What's most remarkable about this DVD, though, are the crowd shots. Rush had never played in Brazil before, and the devotion of their fans (including local heroes Sepultura) borders on the maniacal. Watching an ocean of hands clapping in unison to ''The Spirit of Radio'' is quite a spectacle. And that's not something you see everyday.
Thursday, April 06, 2006
As a long time fan (since-ugh this is painful- 1979) I have watched Rush go through a few transitions already. From esoteric cult rock, to 80's radio rock, to a synthesizer sound that seemed purposely designed to alienate all those bandwagon fans from their 80's rock phase and back to a modern mature metal that would have been reminiscent of their 80's rock phase if there were any actual DJs left outside of the odd college campus with the power to play it.
Then tragedy struck the band with drummer Neal Peart losing his daughter and wife in a short span and a band that had recorded an album every 2-3 years for decades went 6 years without a studio album.
Although A Geddy Lee-produced live album was produced in 1998, the band went from 1996 to 2002 between studio albums. When Geddy Lee released a solo album and Vapor Trails, the band's 2002 "comeback" was followed by a greatest hits compilation, a lot of fans had to be wondering if the band was looking back with an eye to calling it a career.
I might have been one of them. But I'm not telling.
But boy was I (assuming I had any theoretical thoughts that the band might be winding down) mistaken. In the last three years Rush has released three albums.
First came Rush in Rio, a concert recorded live on one night without any overdubbing that showed that band hadnt lost a thing.
Having played before the largest crowd of their careers the night before, when 60,000 came out in the rain to hear the band in Sao Paulo, the band recorded Rush in Rio in front of 40,000 fans on the last night of their Vapor Trails tour.
Then in 2004 the band released Feedback, a cover album with songs that had influenced them when they were that struggling bar band. This album includes one of the best tracks Rush has ever recorded, a tight, heavy metal cover of Summertime Blues.
And then in 2005 the band was on tour again, for their 30th anniversary, when they recorded R30. Maybe the best live album I've heard. The album starts off with an instrumental called the R30 Orchestra, a tribute to the title track of 2112. This amazing instrumental includes snippets of half a dozen classic Rush songs including Finding my Way, Anthem, Bastille Day, Passage to Bangkok, Cygnus X-1 and Hemispheres.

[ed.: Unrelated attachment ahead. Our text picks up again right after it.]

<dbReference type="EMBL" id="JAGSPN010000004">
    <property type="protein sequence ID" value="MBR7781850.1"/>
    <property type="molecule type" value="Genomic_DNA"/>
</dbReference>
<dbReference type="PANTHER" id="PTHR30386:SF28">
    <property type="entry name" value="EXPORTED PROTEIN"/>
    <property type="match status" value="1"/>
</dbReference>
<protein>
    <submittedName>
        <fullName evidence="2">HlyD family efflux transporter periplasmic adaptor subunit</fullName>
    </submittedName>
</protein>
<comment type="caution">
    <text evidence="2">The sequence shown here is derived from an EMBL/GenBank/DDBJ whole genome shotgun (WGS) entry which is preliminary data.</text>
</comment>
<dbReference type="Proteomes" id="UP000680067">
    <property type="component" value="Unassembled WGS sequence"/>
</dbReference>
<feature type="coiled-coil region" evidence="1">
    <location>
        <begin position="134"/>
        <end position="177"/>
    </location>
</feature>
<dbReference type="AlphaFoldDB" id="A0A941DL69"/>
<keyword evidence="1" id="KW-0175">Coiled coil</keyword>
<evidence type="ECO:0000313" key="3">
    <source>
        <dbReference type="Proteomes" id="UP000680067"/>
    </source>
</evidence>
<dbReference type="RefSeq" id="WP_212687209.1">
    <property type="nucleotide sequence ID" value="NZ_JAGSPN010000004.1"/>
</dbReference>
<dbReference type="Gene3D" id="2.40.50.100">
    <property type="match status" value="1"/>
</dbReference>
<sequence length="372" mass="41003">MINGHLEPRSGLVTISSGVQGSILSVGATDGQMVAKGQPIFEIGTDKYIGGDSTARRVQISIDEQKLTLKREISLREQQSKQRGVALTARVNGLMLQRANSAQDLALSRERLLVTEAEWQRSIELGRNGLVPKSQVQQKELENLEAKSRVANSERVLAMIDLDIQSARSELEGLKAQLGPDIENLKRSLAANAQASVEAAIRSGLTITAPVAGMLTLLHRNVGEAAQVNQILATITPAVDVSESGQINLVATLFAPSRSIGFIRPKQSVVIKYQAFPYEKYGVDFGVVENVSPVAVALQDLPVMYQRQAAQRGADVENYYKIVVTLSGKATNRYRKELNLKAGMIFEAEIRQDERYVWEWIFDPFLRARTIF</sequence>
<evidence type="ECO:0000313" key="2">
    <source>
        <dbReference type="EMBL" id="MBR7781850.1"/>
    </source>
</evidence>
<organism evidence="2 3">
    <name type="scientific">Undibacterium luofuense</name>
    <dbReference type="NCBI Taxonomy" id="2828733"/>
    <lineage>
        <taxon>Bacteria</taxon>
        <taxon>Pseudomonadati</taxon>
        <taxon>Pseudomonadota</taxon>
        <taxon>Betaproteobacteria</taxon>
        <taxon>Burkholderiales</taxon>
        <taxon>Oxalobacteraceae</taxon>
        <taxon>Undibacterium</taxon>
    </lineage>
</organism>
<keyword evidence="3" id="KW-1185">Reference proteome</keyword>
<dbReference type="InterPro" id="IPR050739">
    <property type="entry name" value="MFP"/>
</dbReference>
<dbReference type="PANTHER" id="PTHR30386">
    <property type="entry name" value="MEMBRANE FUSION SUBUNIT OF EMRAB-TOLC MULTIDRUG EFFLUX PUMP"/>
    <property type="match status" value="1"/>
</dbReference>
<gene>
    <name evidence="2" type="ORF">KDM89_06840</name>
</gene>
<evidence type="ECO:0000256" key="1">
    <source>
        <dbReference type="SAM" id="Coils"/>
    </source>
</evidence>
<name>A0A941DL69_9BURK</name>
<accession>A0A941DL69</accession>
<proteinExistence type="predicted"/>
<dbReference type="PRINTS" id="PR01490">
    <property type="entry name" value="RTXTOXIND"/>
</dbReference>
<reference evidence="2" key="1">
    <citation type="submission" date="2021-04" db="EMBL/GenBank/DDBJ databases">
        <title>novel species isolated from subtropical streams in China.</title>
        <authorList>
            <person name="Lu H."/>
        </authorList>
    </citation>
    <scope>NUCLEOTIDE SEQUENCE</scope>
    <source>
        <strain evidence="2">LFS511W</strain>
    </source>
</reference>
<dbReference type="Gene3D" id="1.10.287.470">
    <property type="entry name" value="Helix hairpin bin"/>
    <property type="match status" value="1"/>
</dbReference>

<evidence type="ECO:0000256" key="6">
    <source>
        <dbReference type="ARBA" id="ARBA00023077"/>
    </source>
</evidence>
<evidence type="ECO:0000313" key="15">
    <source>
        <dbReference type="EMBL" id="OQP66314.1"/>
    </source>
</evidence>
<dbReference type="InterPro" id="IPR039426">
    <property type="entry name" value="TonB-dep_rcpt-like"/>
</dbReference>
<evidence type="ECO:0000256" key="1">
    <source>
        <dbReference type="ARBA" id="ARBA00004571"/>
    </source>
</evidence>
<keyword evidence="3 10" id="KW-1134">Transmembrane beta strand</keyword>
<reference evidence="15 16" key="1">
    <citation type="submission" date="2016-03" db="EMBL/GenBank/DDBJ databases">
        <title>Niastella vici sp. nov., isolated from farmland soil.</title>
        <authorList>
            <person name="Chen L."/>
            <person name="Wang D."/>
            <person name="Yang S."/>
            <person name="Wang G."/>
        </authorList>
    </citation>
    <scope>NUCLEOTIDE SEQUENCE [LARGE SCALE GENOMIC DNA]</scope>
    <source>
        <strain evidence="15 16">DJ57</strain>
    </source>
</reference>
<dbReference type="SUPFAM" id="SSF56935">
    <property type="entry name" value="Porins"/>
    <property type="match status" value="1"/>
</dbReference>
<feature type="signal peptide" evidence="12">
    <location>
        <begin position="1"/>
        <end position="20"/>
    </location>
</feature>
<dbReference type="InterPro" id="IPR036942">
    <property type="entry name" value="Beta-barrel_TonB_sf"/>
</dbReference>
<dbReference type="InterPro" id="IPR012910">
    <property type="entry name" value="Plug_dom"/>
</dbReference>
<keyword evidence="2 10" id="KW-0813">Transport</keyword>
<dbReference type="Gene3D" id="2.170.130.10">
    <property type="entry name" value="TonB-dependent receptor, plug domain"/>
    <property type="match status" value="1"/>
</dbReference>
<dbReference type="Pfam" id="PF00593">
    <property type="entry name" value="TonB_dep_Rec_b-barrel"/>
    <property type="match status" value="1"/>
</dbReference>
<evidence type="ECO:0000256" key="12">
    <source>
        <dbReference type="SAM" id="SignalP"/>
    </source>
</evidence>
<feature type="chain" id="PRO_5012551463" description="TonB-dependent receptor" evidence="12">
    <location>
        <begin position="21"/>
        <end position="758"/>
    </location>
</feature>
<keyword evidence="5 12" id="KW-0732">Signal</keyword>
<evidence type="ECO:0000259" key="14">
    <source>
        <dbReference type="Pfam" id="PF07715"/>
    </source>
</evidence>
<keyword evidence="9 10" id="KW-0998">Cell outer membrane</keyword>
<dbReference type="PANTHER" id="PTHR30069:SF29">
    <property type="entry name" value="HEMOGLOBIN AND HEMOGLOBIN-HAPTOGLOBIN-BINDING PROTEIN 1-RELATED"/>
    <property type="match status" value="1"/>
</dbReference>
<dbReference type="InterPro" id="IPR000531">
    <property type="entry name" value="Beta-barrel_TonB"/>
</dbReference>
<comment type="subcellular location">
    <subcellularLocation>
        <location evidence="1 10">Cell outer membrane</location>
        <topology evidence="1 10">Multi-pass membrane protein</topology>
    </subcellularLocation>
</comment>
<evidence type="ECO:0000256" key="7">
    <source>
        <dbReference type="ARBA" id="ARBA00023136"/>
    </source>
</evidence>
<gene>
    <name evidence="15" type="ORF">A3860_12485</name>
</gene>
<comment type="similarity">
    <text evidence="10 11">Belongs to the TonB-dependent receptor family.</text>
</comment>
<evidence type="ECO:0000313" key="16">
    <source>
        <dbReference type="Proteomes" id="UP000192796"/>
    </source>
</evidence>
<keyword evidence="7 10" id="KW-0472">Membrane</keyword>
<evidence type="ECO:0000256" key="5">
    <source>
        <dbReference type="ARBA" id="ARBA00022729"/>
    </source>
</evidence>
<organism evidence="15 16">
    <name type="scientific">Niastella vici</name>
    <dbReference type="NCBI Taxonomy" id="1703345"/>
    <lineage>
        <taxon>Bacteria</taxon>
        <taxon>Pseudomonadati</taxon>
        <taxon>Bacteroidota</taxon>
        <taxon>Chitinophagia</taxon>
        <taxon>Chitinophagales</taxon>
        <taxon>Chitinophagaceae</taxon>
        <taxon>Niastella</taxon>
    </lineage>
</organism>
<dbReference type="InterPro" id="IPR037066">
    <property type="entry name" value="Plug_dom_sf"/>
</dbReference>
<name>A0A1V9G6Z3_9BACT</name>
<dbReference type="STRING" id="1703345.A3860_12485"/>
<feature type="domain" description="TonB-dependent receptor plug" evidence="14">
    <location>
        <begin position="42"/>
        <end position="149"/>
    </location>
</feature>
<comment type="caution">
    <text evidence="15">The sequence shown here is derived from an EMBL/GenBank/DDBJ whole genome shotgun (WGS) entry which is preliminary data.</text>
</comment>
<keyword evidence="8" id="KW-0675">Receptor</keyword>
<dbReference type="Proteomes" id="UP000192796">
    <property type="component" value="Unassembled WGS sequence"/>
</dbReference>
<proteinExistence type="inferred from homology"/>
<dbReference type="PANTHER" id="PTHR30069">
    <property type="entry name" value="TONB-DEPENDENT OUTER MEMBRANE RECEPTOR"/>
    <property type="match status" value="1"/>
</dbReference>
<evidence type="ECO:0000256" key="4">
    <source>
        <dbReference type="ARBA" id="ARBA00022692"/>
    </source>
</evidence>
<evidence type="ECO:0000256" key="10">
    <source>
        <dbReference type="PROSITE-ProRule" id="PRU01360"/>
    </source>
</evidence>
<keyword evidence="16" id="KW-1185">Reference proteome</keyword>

Like Rush in Rio, R30 was recorded on a single night, proving the trio still has it in terms of muscianship and performance.
This is followed up with a second disc showcasing standout 70's concert tracks including such fan favorites as Finding my Way and La Villa Strangiato.
During this tour, the band let fans know that they weren't going to sit still for long after the R30 tour was done as well. They're back in the studio right now (Neal Peart recently revealed in his blog that 6 tracks were in the can for the new album).
And of course, the band has already revealed that once the new album is out, they will (wait for it) be going on tour again.
Life is good. I'm not done, and neither is my favorite band.
Which is a good thing, because someone needs to continue writing the soundtrack to my life.
No? Well I do.
I will always love comics but for the most part I have no time or patience for reading them month to month. First off, Im a freaking adult. Im not going to wait patiently month to month. I have things to do. I'm not going to track a story for 6 months.
Secondly, Im a freaking adult. It takes me about 10 minutes to read a comic. Give me 12 at once and that's a solid 2 hours of entertainment. Give me one and its like half a beer.
But I digress.
Welcome Back Frank, written by Garth Ennis showed me that finally, finally Marvel had found a writer that had a genuine take on the Punisher. He wasn't an avenging angel, nor was he a raving lunatic.
Oh and he was also funny. Darkly funny. Laugh out loud funny.
Here's an example:
I have a .45. He has a submachine gun. My night goes downhill from there.Warning: This tradeback is not kid safe.
Im not even 100% sure its safe to read it if you're pregnant.
For the rest of you out there, pick this up for some fun that's a bit on the dark and twisted side.
Tuesday, April 04, 2006
Earth Passed Over For Invasion
April 5, 2006 | Issue 42•14
BETA QUADRANT, ZGYXA—Nearly 200,000 hostile aliens from the planet Zgyxa skipped invading Earth Monday, saying it "does not seem worth the effort." "A planet scan indicates that its resources will be tapped by 2015, its most intelligent life form cannot fly, and it possesses no significant deposits of Tangium," said Supreme Commander Kasha Ak-Bej, the nine-foot serpentine leader of the invasion. "Not to mention that their fleshy exoskeleton would make earthlings unfit slaves for mining Zgyxa's molten core." Representatives from the Council of Earth expressed their disappointment.
America's real fair and balanced news outlet.
Monday, April 03, 2006
In terms of crunch, B&Time is light on classes, although it does present three new advanced classes: Anomaly (someone who can manipulate time), the time enforcer (a soldier skilled in weapons of varying time periods) and the temporal historian (a scientist knowledge about the culture and technology of varying time periods).
The meat of the crunch are the weapon and armor lists for the Stone Age (PL 0), Bronze and Iron Age (PL1), Middle Ages (PL 2), the Renaissance (PL 3) and the Industrial Age (PL 4).